The 30th anniversary of Clint Black's seminal debut album, Killin' Time, has been in the country superstar's peripheral vision for a long time. Still, even though he's had time to prepare for it, the milestone is still a big moment in Black's career.

"It's kinda been out there in front [of me]," the singer tells The Boot. "When it was 25 years, we shot a bunch of footage with [producer] James Stroud and the band and me, just capturing our thoughts at that moment in time about what all happened back then, and what's happened since, and how it changed our lives."

Black admits that he has a little bit of soft spot for the nostalgic aspect of the anniversary: "It's fun to look back on that," he explains. "It's fun to see the comments on Twitter, and hear what everybody says about it. It changed my life, so it's fun to look back."

Still, it's hard for the country star to comprehend that Killin' Time has been such an influential body of work for other artists, many of whom are now prominent stars in their own right. "Over the years, [performers] have told me. And then my manager tells me about people he's talked to," Black continues, adopting a humble -- even slightly awkward -- attitude about the attention.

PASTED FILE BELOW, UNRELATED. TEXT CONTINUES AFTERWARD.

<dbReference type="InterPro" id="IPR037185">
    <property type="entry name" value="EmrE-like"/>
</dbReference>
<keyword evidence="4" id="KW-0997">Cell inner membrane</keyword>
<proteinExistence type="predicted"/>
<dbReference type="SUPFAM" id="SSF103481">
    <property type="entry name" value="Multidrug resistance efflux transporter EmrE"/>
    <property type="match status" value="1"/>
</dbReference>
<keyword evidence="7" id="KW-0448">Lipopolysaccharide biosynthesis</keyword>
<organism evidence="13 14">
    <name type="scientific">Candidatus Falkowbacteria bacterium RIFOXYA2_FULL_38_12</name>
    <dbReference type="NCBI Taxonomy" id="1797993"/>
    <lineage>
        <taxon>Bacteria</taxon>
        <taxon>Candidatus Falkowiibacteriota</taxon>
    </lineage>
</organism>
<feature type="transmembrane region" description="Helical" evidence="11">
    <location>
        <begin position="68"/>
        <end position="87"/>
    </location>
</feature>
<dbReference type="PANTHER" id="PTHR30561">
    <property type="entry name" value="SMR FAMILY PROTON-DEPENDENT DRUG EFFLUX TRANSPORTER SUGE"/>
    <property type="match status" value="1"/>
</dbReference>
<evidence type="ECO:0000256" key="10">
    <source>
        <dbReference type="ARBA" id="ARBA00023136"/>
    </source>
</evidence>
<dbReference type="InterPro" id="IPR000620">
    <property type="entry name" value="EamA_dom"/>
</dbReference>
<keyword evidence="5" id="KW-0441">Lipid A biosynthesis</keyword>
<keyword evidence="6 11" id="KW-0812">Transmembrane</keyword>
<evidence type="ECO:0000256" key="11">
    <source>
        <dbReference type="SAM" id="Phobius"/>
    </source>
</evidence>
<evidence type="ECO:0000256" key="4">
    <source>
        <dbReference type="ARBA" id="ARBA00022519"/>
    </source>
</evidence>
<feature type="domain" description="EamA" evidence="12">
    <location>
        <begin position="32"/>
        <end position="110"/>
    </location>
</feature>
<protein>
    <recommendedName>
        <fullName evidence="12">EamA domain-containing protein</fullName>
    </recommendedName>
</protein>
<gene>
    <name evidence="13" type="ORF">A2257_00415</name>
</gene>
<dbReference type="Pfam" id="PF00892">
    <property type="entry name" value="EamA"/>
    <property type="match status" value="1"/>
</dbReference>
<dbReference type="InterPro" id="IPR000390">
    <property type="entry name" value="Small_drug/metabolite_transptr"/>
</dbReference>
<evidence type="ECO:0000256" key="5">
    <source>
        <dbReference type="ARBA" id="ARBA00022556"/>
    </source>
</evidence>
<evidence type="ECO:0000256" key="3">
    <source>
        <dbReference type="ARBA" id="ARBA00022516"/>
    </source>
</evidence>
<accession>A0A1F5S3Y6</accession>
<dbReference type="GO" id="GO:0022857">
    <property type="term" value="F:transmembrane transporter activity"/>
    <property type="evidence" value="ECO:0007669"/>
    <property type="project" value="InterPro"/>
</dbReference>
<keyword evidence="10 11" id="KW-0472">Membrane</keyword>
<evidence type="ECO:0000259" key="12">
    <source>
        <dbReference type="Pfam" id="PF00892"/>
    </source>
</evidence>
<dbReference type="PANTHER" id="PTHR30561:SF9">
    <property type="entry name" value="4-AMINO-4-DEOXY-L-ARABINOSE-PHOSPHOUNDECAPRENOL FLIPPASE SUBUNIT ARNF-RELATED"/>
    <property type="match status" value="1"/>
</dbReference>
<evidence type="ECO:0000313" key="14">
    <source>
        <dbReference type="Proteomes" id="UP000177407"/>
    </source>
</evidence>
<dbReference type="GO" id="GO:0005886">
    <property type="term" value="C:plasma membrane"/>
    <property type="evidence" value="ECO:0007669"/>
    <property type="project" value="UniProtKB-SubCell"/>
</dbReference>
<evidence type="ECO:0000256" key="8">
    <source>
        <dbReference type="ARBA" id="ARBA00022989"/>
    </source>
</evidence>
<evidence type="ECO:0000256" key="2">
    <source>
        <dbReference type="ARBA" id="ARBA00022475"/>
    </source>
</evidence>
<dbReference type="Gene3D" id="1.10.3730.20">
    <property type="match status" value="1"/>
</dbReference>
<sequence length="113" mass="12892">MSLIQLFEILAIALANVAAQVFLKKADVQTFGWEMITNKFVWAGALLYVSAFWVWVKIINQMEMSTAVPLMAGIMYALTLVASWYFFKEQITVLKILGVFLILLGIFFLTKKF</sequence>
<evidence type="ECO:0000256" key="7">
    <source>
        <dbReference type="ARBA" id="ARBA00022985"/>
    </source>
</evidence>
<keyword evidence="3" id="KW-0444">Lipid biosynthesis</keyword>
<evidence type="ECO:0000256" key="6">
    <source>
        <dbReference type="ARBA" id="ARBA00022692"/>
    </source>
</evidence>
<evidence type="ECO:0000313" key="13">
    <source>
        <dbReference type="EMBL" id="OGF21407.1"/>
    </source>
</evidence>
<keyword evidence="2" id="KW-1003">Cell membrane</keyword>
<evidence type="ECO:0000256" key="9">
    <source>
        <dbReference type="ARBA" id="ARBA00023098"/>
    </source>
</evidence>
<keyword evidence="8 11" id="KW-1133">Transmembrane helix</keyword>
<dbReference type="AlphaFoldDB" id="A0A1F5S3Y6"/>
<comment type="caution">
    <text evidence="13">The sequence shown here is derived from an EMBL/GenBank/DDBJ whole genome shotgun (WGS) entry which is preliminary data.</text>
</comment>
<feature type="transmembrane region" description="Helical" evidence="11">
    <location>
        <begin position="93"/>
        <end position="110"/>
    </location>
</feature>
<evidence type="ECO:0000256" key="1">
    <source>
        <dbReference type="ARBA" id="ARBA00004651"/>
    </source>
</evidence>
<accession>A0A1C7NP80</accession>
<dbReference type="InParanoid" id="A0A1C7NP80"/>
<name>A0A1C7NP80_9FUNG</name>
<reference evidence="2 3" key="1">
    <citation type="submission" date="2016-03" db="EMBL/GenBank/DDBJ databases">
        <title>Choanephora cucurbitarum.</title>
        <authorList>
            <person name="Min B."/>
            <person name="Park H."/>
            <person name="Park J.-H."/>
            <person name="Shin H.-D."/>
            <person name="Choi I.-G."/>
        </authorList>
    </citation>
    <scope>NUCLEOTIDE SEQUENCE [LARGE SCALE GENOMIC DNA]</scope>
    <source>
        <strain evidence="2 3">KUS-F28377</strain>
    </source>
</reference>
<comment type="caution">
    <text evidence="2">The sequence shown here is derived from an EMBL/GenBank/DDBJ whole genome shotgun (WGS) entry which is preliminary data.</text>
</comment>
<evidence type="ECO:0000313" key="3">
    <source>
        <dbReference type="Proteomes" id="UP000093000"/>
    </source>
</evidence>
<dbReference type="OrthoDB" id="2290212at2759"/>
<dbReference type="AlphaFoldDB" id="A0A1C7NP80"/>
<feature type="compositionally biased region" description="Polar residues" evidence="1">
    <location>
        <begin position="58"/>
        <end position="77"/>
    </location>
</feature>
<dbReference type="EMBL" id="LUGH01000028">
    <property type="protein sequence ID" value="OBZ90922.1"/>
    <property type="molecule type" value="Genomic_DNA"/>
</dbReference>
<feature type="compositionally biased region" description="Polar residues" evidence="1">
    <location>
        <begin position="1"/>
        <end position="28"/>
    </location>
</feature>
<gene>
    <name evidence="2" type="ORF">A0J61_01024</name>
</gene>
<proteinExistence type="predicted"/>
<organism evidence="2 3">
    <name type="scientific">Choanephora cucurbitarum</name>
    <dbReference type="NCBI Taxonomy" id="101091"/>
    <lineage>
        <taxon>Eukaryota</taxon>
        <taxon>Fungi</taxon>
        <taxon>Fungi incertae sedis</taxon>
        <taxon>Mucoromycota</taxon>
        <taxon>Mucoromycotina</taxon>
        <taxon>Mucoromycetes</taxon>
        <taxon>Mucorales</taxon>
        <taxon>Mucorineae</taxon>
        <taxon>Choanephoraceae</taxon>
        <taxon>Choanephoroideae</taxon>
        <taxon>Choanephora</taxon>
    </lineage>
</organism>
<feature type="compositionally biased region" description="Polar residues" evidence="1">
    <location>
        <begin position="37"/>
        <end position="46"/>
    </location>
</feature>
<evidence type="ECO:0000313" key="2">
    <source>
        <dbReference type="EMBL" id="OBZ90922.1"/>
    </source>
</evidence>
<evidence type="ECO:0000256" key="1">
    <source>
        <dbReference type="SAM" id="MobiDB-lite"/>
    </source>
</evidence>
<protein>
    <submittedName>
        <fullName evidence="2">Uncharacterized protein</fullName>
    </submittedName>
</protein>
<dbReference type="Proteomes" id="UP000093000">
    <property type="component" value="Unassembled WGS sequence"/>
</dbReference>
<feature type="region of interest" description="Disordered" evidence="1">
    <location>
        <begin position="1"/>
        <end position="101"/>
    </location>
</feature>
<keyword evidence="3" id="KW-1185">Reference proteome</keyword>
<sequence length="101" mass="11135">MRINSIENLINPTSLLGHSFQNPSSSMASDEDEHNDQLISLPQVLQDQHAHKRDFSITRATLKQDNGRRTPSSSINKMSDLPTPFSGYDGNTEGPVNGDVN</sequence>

"I don't know if I just downplay that in my mind, but it's hard for me to really fathom that there are that many artists that feel the way I feel about early Merle Haggard records, you know, or Willie [Nelson] and Waylon [Jennings], the Red Headed Stranger album," he admits. "Things like that, that really had an impact on me. The thought that that is true is pretty striking to me. I love hearing about it, but it's hard to wrap my brain around it."

Black is enjoying using the album's big anniversary as a chance to reflect on the songs of Killin' Time, and how they changed his life. Before the record came out, Black was a struggling musician, barely paying the bills; in fact, he came close to selling off "Nobody's Home," one of the songs that eventually came to be included on the project's track list.

"I took the song to [a] publisher, and he wanted to buy the song for $250, which was the exact amount of money I needed to keep my car from getting repossessed," Black recalls with a laugh. Thanks to good timing, tenacity and the generosity of a record promoter who thought he should keep "Nobody's Home," however, Black was able to borrow the money to keep his car without having to lose the song. Thirty years later, it's hard to imagine any other artist singing it.

Music was always going to be Black's career, no matter whether or not Killin' Time had been successful. "I was never gonna stop. I'd made a decision in my teens that it was a life of music for me, whatever that means," he goes on to say. But everything changed for him after Killin' Time was released and became the monolithic debut project it is today -- and that warrants its fair share of nostalgia.

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